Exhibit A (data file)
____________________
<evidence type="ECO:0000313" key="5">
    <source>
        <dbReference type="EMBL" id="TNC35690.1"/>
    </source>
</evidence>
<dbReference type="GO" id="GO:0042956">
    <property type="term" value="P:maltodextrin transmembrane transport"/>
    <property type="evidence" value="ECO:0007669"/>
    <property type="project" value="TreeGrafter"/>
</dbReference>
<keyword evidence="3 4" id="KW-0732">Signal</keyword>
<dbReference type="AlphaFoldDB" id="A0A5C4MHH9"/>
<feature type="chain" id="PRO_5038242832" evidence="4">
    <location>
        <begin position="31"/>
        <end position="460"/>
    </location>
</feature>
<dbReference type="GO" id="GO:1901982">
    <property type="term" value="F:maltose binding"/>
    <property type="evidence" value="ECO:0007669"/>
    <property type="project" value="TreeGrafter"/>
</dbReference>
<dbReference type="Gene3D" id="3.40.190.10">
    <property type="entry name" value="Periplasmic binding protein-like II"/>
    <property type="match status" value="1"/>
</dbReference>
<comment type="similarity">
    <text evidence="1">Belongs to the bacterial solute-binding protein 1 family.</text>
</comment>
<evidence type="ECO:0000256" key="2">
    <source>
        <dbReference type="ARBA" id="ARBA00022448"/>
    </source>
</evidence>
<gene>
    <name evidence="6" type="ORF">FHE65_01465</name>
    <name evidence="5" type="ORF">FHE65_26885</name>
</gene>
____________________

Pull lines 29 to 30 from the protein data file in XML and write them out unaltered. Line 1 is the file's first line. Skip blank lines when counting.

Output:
    <text evidence="1">Belongs to the bacterial solute-binding protein 1 family.</text>
</comment>